If you missed our October webinar When the Axis Shifts: Academic Calendar Changes and the Impact on Financial Aid, you can access the recording and find out what you need to know about changes to the academic calendar as it relates to your role in the financial aid office.
Consultant Spotlight
How long have you been with HEAG? 

Just under six months.

Tell us a little about yourself.

I married my high school sweetheart. We have two kids, ages 15 and 12, and live on a farm in Georgia. I have worked professionally in higher-ed for more than 20 years. I started in admissions before transitioning to financial aid.

What was your first job?

I worked as a cashier at Kroger.

What advice would you give to a school looking to bring in an FA consultant? 

Be open and understand that the consultant’s role is not to uncover and point out all the negatives but to enhance, improve and empower your financial aid department.

What is something few people know about you?

I am an animal lover. My family has chickens and we’re getting goats and a pig. One day I would love to have horses on our farm.

When you are not consulting what other hobbies/interests do you have?

I love to read and my children keep me busy at the softball and football fields.
Angela Harlow
What are some of the FA tasks you have performed and excelled at?

I have had some great opportunities to make improvements in financial aid offices. I turned customer service around in an environment that was not focused on providing students and prospective students with excellent service. For example, rather than having students see whoever was available in the FA office, I implemented a system where each student was assigned to a specific counselor so they would know who they were meeting with before they arrived at the office and had one point of contact for their questions. Not only did this improve customer service with existing students within six months, it also improved the process for students the college wanted to recruit. Both students and prospective students had a sense of security because they knew they had someone who would help them. In addition, I made it mandatory to follow-up on any questions a student or prospective student had with within 24 hours so that no one was sitting around and waiting for information they needed.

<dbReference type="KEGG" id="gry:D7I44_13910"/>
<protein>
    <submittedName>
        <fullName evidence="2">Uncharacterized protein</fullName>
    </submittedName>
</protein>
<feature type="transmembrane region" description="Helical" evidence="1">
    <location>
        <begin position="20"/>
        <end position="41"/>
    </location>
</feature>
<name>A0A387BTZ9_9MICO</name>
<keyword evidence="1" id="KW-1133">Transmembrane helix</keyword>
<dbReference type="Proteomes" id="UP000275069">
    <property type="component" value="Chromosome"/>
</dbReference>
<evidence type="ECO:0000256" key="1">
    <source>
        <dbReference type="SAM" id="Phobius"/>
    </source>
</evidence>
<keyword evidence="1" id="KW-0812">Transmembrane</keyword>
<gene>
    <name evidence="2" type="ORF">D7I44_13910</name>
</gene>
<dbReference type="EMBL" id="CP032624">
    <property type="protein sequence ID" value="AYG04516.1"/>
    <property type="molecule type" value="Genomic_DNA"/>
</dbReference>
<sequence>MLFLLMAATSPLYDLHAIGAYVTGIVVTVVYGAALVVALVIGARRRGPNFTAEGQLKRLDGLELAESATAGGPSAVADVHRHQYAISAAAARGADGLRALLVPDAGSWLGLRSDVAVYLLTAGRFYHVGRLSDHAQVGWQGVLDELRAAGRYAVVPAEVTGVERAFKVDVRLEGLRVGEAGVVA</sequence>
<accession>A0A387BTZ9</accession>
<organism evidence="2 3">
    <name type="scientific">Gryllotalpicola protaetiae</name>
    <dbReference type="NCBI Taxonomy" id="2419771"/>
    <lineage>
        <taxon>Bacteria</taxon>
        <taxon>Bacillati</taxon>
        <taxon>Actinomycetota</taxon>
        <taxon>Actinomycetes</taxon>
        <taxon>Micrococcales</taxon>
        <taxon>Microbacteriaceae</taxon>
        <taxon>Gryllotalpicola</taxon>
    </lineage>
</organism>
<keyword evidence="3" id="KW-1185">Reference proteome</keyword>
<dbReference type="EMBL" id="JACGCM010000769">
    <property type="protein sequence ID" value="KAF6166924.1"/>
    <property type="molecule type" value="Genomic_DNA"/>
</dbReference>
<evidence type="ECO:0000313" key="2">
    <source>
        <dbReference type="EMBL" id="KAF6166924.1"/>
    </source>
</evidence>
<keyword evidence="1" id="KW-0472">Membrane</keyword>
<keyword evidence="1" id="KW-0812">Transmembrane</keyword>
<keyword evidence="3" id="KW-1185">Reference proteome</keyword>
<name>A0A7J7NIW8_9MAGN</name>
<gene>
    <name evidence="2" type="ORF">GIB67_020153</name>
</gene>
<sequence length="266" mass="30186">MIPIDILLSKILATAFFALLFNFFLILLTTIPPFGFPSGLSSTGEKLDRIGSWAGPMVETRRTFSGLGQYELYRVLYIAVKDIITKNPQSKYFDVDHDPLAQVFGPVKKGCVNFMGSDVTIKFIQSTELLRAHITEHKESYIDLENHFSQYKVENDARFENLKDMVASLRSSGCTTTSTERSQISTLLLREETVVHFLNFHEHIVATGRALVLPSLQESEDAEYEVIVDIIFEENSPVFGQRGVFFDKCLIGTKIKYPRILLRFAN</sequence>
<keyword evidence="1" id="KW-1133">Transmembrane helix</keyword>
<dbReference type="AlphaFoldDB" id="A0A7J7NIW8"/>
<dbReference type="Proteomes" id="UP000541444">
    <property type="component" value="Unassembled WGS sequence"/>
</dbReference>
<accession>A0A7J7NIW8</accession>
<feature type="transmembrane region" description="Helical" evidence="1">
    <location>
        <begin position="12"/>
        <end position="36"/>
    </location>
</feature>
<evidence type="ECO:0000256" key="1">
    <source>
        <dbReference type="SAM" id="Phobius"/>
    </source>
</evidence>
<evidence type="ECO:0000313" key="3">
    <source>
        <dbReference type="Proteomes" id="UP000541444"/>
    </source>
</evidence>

Another improvement I made was to develop in-depth processor training so there was no lag time if someone in the FA office was on vacation or out sick – someone else in the office had the necessary training to pick up where the absent staff member left off and ensure there was no delay in processing.

In one of my roles, I was part of a committee that brought together all student-engaging offices on campus so we could look at the big picture of recruiting and retaining students and develop a cohesive plan that involved all offices.

Finally, I went for a number of years with no finding in audits for my financial aid office.

What do you enjoy most about your current role with HEAG?

I love the fact that I’m helping schools and their students. Before I was an FA consultant, my favorite day of the year was the first day of school and my next favorite day was graduation. The students have the same emotions on both days – they are both excited and nervous and there is a lot of energy on campus. For me, knowing I helped students achieve one of their greatest goals was a great feeling. While I do miss this, it’s very rewarding to help financial aid offices solve problems and show them how they can resolve the challenges they face. Working for HEAG as an FA consultant gives me the same feeling I had when I worked in the FA office – I’m still helping; I’m just doing it from the other side of desk.

What makes HEAG unique or special compared to your work experiences elsewhere? 

HEAG’s number one priority is helping their clients. They want every college and university to be successful and they go the extra distance to ensure they are doing everything they can to help schools deal with the challenges they are facing.